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‘Veep’ Premieres its Seventh and Final Season

The stinging one-liners flew from the get-go of Veep’s seventh season premiere episode, “Iowa.”

The last time audiences saw Selina Meyer (Julia Louis-Dreyfus), the once vice president turned president turned ex-president was ditching plans for a presidential library and gearing up for another run for the oval office. Fast-forward two years since season six’s conclusion (production was on hiatus as Louis-Dreyfus underwent treatment for cancer) and the Meyer team is once again scrambling to put together a meaningful campaign announcement. On a plane to Iowa for what she believes will be here official announcement, Selina is trying to pinpoint why exactly she wants to become president again, a struggle that permeates the entire episode. Selina’s new campaign slogan is also revealed on the plane: “New. Selina. Now.” Of course, the tagline becomes a running joke in every instance that she claims she’s trying to be the “New Selina.” (Gary, Selina’s bag man played by Tony Hale, supportively adds the “Now” after a mishap with the plane arriving in Cedar Falls, Iowa, rather than Cedar Rapids—where her announcement is supposed to take place.)

Along with jaded political strategist Ken (Gary Cole) and campaign manager Ben (Kevin Dunn), the team is essentially back together. Well, with the exception of Mike (Matt Walsh), Selina’s former press secretary who is now a trail reporter with a painful quota of writing 10 news stories each day. Chief of staff, Amy (Anna Chlumsky), is dealing with an unexpected pregnancy after a one-night stand with communication director, Dan (Reid Scott), and is leaning toward keeping the child.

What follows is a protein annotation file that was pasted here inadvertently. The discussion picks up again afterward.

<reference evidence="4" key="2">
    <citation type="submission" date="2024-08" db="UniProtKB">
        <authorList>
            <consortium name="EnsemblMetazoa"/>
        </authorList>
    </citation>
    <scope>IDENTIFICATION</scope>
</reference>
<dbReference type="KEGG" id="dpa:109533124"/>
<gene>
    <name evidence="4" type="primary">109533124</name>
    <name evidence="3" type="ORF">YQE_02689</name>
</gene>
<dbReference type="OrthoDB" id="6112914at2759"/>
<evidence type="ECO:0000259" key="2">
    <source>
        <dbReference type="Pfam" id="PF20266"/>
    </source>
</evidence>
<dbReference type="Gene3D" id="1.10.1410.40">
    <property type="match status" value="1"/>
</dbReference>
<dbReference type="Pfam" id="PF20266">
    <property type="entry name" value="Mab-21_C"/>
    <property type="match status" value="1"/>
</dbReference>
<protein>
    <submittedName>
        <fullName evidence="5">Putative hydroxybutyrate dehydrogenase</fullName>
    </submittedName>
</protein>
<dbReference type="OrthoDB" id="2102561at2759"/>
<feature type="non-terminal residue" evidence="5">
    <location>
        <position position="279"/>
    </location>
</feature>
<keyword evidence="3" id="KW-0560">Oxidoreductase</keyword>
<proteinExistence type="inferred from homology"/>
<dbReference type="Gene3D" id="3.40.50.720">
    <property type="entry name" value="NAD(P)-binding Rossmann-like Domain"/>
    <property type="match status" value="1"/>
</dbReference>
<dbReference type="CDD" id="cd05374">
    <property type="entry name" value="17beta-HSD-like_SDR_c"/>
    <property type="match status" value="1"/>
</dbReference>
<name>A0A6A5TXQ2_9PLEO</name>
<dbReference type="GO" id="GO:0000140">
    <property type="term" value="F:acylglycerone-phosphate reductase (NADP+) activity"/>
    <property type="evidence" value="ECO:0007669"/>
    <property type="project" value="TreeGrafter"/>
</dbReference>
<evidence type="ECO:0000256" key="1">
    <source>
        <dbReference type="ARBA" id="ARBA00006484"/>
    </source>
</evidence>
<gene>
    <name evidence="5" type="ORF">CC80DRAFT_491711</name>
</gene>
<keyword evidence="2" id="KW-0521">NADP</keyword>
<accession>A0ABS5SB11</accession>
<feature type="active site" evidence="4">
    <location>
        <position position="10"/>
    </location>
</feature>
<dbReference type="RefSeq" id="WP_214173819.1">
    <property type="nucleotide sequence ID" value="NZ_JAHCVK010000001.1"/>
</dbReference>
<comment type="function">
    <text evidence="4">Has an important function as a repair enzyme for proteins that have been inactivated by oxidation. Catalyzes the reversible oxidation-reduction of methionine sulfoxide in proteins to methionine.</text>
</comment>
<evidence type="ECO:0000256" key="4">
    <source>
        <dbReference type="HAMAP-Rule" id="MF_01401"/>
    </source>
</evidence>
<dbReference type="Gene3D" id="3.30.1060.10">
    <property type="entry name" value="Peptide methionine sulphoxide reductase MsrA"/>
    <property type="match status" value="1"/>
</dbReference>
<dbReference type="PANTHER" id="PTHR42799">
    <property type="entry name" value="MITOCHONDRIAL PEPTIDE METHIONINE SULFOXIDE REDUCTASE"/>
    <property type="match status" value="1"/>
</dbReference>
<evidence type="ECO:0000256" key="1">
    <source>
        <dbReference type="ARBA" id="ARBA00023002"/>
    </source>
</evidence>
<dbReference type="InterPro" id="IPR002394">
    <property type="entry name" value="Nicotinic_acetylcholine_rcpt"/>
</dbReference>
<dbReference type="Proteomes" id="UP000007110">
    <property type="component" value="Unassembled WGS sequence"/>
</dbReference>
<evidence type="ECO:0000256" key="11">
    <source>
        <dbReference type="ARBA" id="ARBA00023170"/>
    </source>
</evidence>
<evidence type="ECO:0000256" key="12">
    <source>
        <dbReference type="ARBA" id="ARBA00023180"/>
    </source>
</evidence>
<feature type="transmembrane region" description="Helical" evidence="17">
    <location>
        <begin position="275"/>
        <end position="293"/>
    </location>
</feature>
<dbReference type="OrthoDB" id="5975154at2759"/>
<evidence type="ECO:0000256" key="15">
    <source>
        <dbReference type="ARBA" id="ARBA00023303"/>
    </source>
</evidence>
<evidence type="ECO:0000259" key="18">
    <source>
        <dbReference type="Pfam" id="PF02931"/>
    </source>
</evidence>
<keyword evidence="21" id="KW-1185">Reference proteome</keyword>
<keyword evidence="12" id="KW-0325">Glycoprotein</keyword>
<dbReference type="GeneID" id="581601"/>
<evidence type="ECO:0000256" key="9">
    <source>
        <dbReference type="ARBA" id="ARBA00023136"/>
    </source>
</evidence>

Following the no-go on Selina’s original announcement in Cedar Rapids, the team regroups at the campaign headquarters in Des Moines. There, they gather to discuss a 500-page report Amy put together identifying problems within organization. Amy begins to list the most “egregious flaws” of the last campaign, and begins listing off complaint after complaint circling back to Selina’s leadership. A reluctance on the part of the candidate to take responsibility for mistakes, a culture of blame, and an unwillingness to discuss strategies with staff were just a few of the top findings. “What dumb asshole said that?” remarked Selina before entirely shutting down the discussion. Of course, these complaints are characteristic of the verbal abuse and gaslighting that exist at the foundation of Selina’s campaign, and more broadly, the show in its entirety.

Elsewhere in the country, former White House staffer and U.S. Representative from New Hampshire, Jonah Ryan (Timothy Simons), holds a rally in Portsmouth, NH, for his presidential run. Jonah’s campaign is already filled with mishaps and disasters that would seemingly disqualify any other candidate—things like marrying his former stepsister and incorrectly announcing his “789 tax plan” due to his “dyslexia for numbers”—though it is precisely these things that give him a boost in the polls. The insincerity and lack of shame that catapults his campaign further into the limelight hits close to home for those viewers who essentially watched the same thing happen in the 2016 election between Hillary Clinton and Donald Trump. Once again, Veep is able to read the temperature of the country and seamlessly ingrain these frustrations into its plot.